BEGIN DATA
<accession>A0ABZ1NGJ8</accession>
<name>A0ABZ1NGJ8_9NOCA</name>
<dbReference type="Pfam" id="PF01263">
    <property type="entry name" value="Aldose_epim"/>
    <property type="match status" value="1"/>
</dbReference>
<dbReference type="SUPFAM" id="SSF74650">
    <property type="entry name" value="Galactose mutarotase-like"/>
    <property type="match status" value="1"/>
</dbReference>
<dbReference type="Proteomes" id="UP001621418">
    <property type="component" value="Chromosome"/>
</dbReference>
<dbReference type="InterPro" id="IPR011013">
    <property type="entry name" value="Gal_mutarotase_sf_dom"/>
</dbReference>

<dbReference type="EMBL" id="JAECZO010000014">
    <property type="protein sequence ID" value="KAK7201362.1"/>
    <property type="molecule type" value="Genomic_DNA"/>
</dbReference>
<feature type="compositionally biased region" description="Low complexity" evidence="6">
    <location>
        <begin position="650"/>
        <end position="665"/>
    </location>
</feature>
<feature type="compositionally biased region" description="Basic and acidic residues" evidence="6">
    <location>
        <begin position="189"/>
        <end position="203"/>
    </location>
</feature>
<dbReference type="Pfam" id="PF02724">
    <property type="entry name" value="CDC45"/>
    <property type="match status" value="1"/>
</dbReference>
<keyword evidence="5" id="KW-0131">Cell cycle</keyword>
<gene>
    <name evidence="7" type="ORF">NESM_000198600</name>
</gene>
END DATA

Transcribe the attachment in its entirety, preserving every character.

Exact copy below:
<accession>A0ABZ1NGJ8</accession>
<name>A0ABZ1NGJ8_9NOCA</name>
<dbReference type="Pfam" id="PF01263">
    <property type="entry name" value="Aldose_epim"/>
    <property type="match status" value="1"/>
</dbReference>
<dbReference type="SUPFAM" id="SSF74650">
    <property type="entry name" value="Galactose mutarotase-like"/>
    <property type="match status" value="1"/>
</dbReference>
<dbReference type="Proteomes" id="UP001621418">
    <property type="component" value="Chromosome"/>
</dbReference>
<dbReference type="InterPro" id="IPR011013">
    <property type="entry name" value="Gal_mutarotase_sf_dom"/>
</dbReference>

<dbReference type="EMBL" id="JAECZO010000014">
    <property type="protein sequence ID" value="KAK7201362.1"/>
    <property type="molecule type" value="Genomic_DNA"/>
</dbReference>
<feature type="compositionally biased region" description="Low complexity" evidence="6">
    <location>
        <begin position="650"/>
        <end position="665"/>
    </location>
</feature>
<feature type="compositionally biased region" description="Basic and acidic residues" evidence="6">
    <location>
        <begin position="189"/>
        <end position="203"/>
    </location>
</feature>
<dbReference type="Pfam" id="PF02724">
    <property type="entry name" value="CDC45"/>
    <property type="match status" value="1"/>
</dbReference>
<keyword evidence="5" id="KW-0131">Cell cycle</keyword>
<gene>
    <name evidence="7" type="ORF">NESM_000198600</name>
</gene>